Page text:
Trade Peace, When The Time Is Right

Daily discussion of trade war tactics has obscured the objectives that could be realized from an agreement.  I believe a mutually beneficial outcome is possible, but political pressures could make it more difficult to conclude a deal. This review is not intended as a forecast, but a summary of issues and related risks that provides a framework for understanding news that may appear in coming months.

Chairman Meow 060319

Merchandise Trade Balance

  • China is rumored to have offered commitments for large increases in US imports that could be mostly satisfied by shifting purchases from other countries, for example buying soybeans from US instead of Brazil and “freedom gas” from US instead of Australia etc…
  • US exporting industries would benefit from a predictable long-term market. Mainstream economists recognize that the overall US trade deficit is attributable to capital flows. The US runs a capital account surplus (that must be balanced by a current account deficit) due to accumulation of US dollar reserves by foreign central banks and by the large US fiscal deficit which is partially financed with capital inflows from foreign investors. Trump’s view of the aggregate trade deficit as a “loss” was more common in the 1980s.
  • Issues and Outlook. A lower deficit can be delivered through shifting of some commodity purchases and possibly aided by some statistical changes. For example, the price of an iphone is deemed to have have been imported from China even though most of the value is attributable to parts made in other countries. It may be difficult to mandate and enforce a fixed target for reduction of the trade balance while also demanding less Chinese government role in its economy – what if Chinese companies and individuals opt not to buy US products? It may also be difficult for China to substantially increase imports if the US bans export of high value products like semiconductors. It may be difficult for China to meet an import target if high value Boeing planes are not airworthy.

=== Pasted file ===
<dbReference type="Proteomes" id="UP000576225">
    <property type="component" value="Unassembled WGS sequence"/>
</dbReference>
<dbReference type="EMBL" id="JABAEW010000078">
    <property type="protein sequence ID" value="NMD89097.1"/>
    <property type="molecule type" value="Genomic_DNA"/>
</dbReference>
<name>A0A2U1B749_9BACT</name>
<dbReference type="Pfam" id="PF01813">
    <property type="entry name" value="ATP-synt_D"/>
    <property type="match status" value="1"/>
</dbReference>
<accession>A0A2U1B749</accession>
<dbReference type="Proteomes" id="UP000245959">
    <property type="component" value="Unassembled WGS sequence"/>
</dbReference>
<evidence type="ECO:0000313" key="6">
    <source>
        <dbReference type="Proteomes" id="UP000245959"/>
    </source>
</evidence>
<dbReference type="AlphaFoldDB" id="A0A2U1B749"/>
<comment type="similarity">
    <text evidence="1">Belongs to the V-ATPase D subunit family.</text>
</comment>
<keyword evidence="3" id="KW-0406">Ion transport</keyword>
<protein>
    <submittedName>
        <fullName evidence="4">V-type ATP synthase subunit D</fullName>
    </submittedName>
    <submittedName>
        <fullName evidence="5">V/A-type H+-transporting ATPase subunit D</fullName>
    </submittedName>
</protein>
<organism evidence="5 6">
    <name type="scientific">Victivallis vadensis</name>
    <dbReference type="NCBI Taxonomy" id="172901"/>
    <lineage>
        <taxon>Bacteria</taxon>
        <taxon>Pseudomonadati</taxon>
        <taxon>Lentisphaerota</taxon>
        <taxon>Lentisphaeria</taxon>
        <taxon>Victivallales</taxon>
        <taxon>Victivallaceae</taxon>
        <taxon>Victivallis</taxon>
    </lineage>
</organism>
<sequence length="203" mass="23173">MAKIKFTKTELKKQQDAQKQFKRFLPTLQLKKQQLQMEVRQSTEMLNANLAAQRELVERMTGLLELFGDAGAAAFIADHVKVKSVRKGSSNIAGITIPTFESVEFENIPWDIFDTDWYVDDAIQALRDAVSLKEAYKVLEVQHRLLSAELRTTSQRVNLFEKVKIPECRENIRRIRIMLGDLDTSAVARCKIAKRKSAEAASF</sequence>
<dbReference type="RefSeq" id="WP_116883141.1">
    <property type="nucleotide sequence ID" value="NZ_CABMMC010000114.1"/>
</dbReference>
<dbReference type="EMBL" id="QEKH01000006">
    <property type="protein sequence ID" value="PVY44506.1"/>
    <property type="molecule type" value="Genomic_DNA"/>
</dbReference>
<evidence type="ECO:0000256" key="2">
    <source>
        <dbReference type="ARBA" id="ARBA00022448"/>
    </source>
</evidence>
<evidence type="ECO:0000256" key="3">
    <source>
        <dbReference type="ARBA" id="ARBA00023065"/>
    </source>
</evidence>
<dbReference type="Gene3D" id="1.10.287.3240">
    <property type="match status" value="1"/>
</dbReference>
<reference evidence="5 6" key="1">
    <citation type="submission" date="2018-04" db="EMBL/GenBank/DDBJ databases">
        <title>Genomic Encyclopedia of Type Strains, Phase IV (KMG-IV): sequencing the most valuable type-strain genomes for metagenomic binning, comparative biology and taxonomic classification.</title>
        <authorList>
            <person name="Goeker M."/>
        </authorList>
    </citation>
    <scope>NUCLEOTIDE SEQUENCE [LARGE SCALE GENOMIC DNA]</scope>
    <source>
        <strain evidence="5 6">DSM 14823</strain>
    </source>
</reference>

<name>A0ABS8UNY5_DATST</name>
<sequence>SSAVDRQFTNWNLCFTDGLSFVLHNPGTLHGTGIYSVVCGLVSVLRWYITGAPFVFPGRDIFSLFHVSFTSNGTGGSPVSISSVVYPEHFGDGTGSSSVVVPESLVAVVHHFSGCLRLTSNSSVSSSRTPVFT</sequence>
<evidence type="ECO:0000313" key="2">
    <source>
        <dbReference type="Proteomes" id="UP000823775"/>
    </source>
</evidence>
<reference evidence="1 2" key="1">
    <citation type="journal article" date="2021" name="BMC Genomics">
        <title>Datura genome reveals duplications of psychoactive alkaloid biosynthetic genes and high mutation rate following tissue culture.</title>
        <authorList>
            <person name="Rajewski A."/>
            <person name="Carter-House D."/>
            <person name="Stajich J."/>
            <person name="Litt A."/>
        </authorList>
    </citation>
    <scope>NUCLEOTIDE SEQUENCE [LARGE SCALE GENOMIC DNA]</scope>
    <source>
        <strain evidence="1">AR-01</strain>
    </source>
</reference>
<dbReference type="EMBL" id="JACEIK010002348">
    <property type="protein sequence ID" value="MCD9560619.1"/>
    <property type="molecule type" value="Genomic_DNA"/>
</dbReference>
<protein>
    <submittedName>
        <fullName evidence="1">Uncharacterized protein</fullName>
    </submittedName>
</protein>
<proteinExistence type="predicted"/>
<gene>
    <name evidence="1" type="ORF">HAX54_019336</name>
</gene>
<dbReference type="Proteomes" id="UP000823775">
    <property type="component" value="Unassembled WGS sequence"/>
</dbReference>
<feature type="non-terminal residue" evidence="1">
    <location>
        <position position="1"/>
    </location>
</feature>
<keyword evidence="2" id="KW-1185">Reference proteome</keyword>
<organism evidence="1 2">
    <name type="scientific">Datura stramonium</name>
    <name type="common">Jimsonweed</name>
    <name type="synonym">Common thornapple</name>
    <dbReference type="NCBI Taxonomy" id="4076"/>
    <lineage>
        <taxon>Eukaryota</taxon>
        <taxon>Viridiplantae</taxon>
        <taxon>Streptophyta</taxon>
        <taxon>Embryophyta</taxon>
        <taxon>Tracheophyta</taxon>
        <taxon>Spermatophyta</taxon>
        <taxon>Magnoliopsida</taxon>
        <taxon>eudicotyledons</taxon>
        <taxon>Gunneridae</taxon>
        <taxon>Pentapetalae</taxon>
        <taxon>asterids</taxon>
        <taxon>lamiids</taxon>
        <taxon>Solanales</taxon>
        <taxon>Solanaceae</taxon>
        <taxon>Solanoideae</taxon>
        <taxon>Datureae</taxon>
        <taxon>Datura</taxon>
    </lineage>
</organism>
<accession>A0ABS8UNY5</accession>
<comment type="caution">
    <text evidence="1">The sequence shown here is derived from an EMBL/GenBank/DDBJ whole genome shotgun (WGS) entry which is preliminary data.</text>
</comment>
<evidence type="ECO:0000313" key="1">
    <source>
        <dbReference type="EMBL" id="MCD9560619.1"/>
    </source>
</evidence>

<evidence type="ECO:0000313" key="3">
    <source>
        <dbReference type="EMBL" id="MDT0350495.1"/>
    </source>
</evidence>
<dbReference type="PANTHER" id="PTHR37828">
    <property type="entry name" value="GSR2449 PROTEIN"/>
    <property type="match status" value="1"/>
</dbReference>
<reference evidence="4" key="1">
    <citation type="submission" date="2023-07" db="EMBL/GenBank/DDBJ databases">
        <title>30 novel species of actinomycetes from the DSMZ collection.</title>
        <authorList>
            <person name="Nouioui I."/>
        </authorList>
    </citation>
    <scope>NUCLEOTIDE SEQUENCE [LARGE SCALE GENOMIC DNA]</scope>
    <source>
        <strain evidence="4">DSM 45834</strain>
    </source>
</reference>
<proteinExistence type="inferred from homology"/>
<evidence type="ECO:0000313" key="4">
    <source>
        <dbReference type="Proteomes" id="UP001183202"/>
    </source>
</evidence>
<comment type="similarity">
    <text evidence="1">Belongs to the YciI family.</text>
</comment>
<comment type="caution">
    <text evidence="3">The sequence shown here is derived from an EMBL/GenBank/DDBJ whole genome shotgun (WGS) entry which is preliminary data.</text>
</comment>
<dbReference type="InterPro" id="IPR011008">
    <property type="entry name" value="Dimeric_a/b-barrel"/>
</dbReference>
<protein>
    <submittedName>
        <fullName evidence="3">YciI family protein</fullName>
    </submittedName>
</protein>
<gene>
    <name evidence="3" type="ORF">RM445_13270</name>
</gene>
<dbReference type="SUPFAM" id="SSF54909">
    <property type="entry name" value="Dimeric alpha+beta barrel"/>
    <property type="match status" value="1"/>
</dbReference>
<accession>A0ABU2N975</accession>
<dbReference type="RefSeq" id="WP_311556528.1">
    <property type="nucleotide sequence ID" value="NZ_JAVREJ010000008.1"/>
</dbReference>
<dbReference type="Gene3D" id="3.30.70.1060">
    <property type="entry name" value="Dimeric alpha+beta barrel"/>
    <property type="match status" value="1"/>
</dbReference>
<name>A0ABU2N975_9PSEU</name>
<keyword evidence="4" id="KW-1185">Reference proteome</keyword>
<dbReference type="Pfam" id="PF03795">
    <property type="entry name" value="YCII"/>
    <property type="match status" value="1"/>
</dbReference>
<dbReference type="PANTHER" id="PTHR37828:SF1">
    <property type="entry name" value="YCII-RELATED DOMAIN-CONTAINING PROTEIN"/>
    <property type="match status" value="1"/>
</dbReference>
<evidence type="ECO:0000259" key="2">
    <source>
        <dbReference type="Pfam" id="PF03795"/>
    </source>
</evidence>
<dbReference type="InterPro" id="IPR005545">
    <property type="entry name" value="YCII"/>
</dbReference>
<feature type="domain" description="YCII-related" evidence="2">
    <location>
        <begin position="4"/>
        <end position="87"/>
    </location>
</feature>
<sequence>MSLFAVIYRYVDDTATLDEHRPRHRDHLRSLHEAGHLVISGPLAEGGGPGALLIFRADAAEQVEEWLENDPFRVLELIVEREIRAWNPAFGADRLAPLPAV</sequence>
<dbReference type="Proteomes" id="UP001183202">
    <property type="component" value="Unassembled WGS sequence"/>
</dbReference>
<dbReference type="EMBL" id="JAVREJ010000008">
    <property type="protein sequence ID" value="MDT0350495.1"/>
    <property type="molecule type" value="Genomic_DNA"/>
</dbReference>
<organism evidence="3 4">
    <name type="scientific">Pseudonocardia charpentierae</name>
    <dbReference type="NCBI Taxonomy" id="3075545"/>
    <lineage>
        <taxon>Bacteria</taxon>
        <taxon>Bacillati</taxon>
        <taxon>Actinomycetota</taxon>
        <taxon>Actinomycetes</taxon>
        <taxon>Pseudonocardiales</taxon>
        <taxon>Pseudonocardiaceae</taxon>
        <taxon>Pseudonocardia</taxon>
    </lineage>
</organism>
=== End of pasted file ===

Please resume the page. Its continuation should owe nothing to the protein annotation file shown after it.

Market Access

  • China restricts/prohibits foreign participation in many industries including media, internet, communications, financial services, education, auto, steel, and energy. China has continually promised to improve openness and made some changes in 2018 (LINK).
  • US businesses strongly support efforts to improve access and American companies could be strong competitors in many currently restricted industries.
  • Issues and Outlook. China has pledged support for increased market access (example) so in principle it should be easy to make progress. Sticking points are likely to be China’s insistence that foreign companies abide by existing Chinese laws in areas such as media censorship and informal restrictions documented in this June 2018 White House report) that create obstacles to operate businesses which are technically allowed.

Foreign Exchange Rate

  • China uses strict controls on movement of capital and influence over major banks to maintain a relatively stable exchange rate and has pledged to continue doing so.
  • US businesses long claimed that the yuan was artificially undervalued in order to boost exports and reduce imports, however most economists see the current exchange rate as close to fair value. Trump promised to label China a “currency manipulator” during his first 100 days in office, but the Treasury Department has not followed through (LINK).
  • Issues and Outlook. It sounds like the US wants China to agree to not manipulate the exchange for trade benefit. In principle China agrees, but the definition of manipulation and the evaluation of any future disagreement seem to be sticking points in negotiation. The “fair value” of the exchange rate will fluctuate over time due to economic factors which may be difficult to foresee at the time that a trade agreement is signed.

Technology Transfer and Theft

  • China denies that any theft has occurred and pledges protection of intellectual property. China claims that technology transfers have been fairly negotiated as part of normal commercial transactions. China has a new proposed law governing foreign investment that would strengthen protection against administrative measures that are perceived as having being used to coerce some foreign companies into exposing technology secrets, for example as part of safety or licensing tests.